Russian President Vladimir Putin says he hopes the Nord Stream 2 gas pipeline to Germany will be finished by early 2021.
Around 160km or 14 per cent of the 1,230km Vyborg to Lubmin pipeline route is left to lay of the pipeline.
“I hope that by the end of this year, or in the first quarter of next year, work will be finished and the gas pipeline will start operating,” Putin told a Kremlin press conference with German Chancellor Angela Merkel.
Putin said Russia “could complete construction independently without using foreign partners”.
“It is a question of deadlines. That’s the only issue.”
In December the US imposed sanctions on firms working on the Baltic pipeline, prompting the Swiss-Dutch pipeline-laying firm Allseas to abandon the project.
“Allseas’ construction fleet has left the Baltic Sea and has been demobilised to prepare for other work,” the company told the media last week.
Gazprom, the world’s largest natural-gas exporter, reportedly has two vessels that could be used instead, after modification.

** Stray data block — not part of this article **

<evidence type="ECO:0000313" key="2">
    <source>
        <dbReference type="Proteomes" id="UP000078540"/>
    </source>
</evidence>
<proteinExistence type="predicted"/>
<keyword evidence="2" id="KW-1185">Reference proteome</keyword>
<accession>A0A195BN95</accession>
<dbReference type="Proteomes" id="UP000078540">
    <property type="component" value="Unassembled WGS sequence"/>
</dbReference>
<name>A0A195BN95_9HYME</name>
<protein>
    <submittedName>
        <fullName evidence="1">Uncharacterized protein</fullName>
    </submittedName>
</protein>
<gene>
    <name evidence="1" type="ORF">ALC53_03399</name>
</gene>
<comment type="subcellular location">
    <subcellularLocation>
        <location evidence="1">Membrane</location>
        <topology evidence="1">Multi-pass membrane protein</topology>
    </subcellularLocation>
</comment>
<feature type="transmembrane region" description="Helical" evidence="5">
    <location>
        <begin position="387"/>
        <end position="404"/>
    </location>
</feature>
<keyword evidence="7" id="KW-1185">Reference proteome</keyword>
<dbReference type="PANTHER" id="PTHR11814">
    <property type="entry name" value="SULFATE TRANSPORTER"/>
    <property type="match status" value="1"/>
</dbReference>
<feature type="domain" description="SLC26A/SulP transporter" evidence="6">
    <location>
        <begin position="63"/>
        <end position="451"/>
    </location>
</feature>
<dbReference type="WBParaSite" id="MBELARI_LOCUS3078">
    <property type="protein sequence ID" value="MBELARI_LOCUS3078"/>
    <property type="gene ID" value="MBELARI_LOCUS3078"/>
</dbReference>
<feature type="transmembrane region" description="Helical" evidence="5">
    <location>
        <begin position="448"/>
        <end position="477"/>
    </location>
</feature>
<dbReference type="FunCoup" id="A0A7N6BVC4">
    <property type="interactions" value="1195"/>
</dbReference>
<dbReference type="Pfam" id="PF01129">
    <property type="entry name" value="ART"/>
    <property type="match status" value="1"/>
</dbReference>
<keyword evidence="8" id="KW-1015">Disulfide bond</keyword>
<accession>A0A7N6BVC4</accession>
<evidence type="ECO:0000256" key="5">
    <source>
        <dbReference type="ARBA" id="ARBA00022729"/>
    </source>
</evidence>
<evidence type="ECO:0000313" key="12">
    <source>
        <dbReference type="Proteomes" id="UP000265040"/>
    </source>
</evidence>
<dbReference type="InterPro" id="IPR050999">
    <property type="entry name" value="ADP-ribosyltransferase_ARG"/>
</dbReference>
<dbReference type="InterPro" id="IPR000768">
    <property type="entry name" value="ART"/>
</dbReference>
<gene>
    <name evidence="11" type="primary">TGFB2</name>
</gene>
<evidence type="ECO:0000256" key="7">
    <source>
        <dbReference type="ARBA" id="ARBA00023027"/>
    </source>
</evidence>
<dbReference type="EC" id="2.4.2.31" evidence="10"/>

The Trump administration is keen to export to Germany US liquefied natural gas (LNG) – super-chilled to be transported in liquid form and extracted with fracking.
US LNG is 20 per cent more costly than Russian gas, according to Berlin.
Energy Minister Alexander Novak last month said the pipeline would be finished by late 2020.
Merkel told the Moscow media that, “despite the sanctions it will be possible to complete Nord Stream 2… There is a certain delay but it will be completed”.
She reiterated that Germany “considers extraterritorial sanctions to be unsuitable and that’s why we continue to support this project”.
“I believe that this project is legitimised by new European regulation and that we, therefore, should complete it,” Merkel told the media.
But she conceded that Germany and other European countries “have an interest in the diversification of their gas deliveries and will continue to work in this direction”.
Critics of Nord Stream 2 argue that Russia’s 40-per-cent share of European gas supplies is dangerously high.
Germany is the world’s biggest natural-gas importer and BASF, the German chemicals giant and investor in Nord Stream 2, consumes more gas than Denmark.
Russia is hoping to use its own pipe-laying vessels to complete Nord Stream 2. S&P Global Platts Analytics said the Akademik Cherskiy is the most likely vessel to be used to comply with Denmark’s permit.
Novak said any pipe-laying ship would need time to be prepared and modified and take up to two months to arrive in the Baltic Sea. Last week the Akademik Cherskiy was reported to be docked near Vladivostok on Russia’s Pacific coast.
Gazprom is hard at work on Nord Stream 2. Picture credit: YouTube